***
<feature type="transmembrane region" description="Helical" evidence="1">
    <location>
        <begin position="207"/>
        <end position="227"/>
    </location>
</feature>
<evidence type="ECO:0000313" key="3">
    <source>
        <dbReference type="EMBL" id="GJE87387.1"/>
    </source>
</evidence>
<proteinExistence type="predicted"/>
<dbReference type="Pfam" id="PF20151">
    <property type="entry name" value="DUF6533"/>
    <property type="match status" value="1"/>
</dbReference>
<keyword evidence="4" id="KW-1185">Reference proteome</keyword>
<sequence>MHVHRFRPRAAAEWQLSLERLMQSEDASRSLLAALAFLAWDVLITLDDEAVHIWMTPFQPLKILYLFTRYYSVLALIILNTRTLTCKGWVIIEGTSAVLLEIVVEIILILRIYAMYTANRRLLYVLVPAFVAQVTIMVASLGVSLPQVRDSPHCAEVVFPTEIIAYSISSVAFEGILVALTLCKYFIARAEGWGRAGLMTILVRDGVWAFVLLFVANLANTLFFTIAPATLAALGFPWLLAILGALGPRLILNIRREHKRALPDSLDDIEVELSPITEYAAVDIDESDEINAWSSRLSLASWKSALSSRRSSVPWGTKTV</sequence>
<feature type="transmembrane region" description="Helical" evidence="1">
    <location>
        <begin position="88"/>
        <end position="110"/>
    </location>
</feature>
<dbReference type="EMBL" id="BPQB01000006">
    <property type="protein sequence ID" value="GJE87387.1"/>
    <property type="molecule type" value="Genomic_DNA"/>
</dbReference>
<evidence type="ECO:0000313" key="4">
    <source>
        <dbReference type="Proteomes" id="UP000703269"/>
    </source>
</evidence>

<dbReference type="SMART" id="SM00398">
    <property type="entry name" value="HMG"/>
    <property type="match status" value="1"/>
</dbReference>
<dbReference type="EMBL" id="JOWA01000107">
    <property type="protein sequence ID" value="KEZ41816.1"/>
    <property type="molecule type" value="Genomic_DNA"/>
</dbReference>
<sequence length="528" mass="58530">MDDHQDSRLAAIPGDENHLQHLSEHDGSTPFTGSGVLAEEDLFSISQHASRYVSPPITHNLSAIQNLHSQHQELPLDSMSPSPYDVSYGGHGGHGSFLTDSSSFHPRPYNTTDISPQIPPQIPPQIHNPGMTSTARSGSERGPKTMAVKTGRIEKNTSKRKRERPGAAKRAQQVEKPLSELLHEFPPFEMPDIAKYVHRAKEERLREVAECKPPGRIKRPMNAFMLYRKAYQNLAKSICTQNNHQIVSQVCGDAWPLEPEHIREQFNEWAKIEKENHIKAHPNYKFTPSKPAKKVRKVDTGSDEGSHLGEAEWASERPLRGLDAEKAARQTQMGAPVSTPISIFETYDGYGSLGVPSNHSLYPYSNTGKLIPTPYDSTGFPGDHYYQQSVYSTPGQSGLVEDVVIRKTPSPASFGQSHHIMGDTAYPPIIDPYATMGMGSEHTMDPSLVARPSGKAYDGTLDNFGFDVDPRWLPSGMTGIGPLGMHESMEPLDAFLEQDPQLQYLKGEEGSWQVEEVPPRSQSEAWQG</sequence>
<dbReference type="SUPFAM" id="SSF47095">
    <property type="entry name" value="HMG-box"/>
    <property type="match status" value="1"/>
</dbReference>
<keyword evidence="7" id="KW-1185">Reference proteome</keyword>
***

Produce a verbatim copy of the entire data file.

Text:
<feature type="transmembrane region" description="Helical" evidence="1">
    <location>
        <begin position="207"/>
        <end position="227"/>
    </location>
</feature>
<evidence type="ECO:0000313" key="3">
    <source>
        <dbReference type="EMBL" id="GJE87387.1"/>
    </source>
</evidence>
<proteinExistence type="predicted"/>
<dbReference type="Pfam" id="PF20151">
    <property type="entry name" value="DUF6533"/>
    <property type="match status" value="1"/>
</dbReference>
<keyword evidence="4" id="KW-1185">Reference proteome</keyword>
<sequence>MHVHRFRPRAAAEWQLSLERLMQSEDASRSLLAALAFLAWDVLITLDDEAVHIWMTPFQPLKILYLFTRYYSVLALIILNTRTLTCKGWVIIEGTSAVLLEIVVEIILILRIYAMYTANRRLLYVLVPAFVAQVTIMVASLGVSLPQVRDSPHCAEVVFPTEIIAYSISSVAFEGILVALTLCKYFIARAEGWGRAGLMTILVRDGVWAFVLLFVANLANTLFFTIAPATLAALGFPWLLAILGALGPRLILNIRREHKRALPDSLDDIEVELSPITEYAAVDIDESDEINAWSSRLSLASWKSALSSRRSSVPWGTKTV</sequence>
<feature type="transmembrane region" description="Helical" evidence="1">
    <location>
        <begin position="88"/>
        <end position="110"/>
    </location>
</feature>
<dbReference type="EMBL" id="BPQB01000006">
    <property type="protein sequence ID" value="GJE87387.1"/>
    <property type="molecule type" value="Genomic_DNA"/>
</dbReference>
<evidence type="ECO:0000313" key="4">
    <source>
        <dbReference type="Proteomes" id="UP000703269"/>
    </source>
</evidence>

<dbReference type="SMART" id="SM00398">
    <property type="entry name" value="HMG"/>
    <property type="match status" value="1"/>
</dbReference>
<dbReference type="EMBL" id="JOWA01000107">
    <property type="protein sequence ID" value="KEZ41816.1"/>
    <property type="molecule type" value="Genomic_DNA"/>
</dbReference>
<sequence length="528" mass="58530">MDDHQDSRLAAIPGDENHLQHLSEHDGSTPFTGSGVLAEEDLFSISQHASRYVSPPITHNLSAIQNLHSQHQELPLDSMSPSPYDVSYGGHGGHGSFLTDSSSFHPRPYNTTDISPQIPPQIPPQIHNPGMTSTARSGSERGPKTMAVKTGRIEKNTSKRKRERPGAAKRAQQVEKPLSELLHEFPPFEMPDIAKYVHRAKEERLREVAECKPPGRIKRPMNAFMLYRKAYQNLAKSICTQNNHQIVSQVCGDAWPLEPEHIREQFNEWAKIEKENHIKAHPNYKFTPSKPAKKVRKVDTGSDEGSHLGEAEWASERPLRGLDAEKAARQTQMGAPVSTPISIFETYDGYGSLGVPSNHSLYPYSNTGKLIPTPYDSTGFPGDHYYQQSVYSTPGQSGLVEDVVIRKTPSPASFGQSHHIMGDTAYPPIIDPYATMGMGSEHTMDPSLVARPSGKAYDGTLDNFGFDVDPRWLPSGMTGIGPLGMHESMEPLDAFLEQDPQLQYLKGEEGSWQVEEVPPRSQSEAWQG</sequence>
<dbReference type="SUPFAM" id="SSF47095">
    <property type="entry name" value="HMG-box"/>
    <property type="match status" value="1"/>
</dbReference>
<keyword evidence="7" id="KW-1185">Reference proteome</keyword>